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Telephone Time

Before calling, plan what you want to accomplish with the call and make notes on key points.

Make sure your voice is pleasant. Smiling will help you sound friendly.

Speak clearly and enunciate every word precisely.

Speak slower than you would if you were meeting in person since it takes people longer to process auditory messages.

Use courteous and respectful language; never be rude, regardless of the provocation.

Keep your greeting brief. Identify yourself and your reason for calling. Ask if this is a good time to talk. Be willing to reschedule the call.

Focus your attention on the other person.

Update your brief voice-mail message daily so people know the best times to call you.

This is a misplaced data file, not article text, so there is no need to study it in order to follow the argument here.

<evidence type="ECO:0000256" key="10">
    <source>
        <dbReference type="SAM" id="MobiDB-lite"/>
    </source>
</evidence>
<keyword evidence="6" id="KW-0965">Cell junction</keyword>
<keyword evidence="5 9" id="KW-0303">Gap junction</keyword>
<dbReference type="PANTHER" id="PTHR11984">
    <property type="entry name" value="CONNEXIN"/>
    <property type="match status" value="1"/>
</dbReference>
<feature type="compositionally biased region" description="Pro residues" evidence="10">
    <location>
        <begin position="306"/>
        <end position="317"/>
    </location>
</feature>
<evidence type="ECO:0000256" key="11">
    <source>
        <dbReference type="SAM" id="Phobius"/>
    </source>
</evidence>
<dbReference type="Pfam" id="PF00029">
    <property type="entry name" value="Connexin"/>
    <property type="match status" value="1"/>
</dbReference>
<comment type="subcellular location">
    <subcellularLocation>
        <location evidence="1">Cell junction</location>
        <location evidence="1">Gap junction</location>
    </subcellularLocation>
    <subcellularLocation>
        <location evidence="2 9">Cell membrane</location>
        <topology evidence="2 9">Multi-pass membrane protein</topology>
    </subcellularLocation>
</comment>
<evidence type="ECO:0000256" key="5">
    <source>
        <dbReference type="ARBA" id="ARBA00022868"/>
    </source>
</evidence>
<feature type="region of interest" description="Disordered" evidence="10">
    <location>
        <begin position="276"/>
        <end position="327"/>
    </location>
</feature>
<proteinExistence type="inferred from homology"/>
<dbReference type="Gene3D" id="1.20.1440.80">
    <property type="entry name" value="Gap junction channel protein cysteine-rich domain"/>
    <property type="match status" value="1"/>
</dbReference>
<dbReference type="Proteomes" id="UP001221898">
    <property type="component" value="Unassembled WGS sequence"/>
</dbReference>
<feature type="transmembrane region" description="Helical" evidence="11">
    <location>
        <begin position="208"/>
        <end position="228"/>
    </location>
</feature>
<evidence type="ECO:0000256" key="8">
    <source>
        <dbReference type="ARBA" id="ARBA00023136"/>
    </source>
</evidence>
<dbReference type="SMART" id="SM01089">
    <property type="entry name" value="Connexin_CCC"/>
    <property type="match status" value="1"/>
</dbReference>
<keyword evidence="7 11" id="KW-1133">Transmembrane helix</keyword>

If you leave a message, state times when you can be reached by phone.

Always leave your phone number and area code. Don’t make the other person look it up. If you have time zone differences, mention this.

Ask permission before putting someone on hold and explain why it is necessary. Never put people on hold for more than two minutes. Thank them when you return to the phone.

Don’t record, long, cutesy voice-mail messages or greetings that sound unprofessional.

Avoid side conversations and interruptions while you are on the phone. If you must take care of something, ask permission to leave the call for a brief moment—then keep it brief.

Do not type on your computer keyboard, read e-mail/mail, eat, drink, or chew gum while on the phone.

Always turn off cell phones (and pagers) at meetings, in theatres, and when dining. If you must check calls as they come in, turn the phone or pager to vibrate mode. If you must answer the call, excuse yourself and go to a secluded area.

Never carry on a cell-phone conversation so that it disturbs others or makes them feel less important than the person you are talking to.



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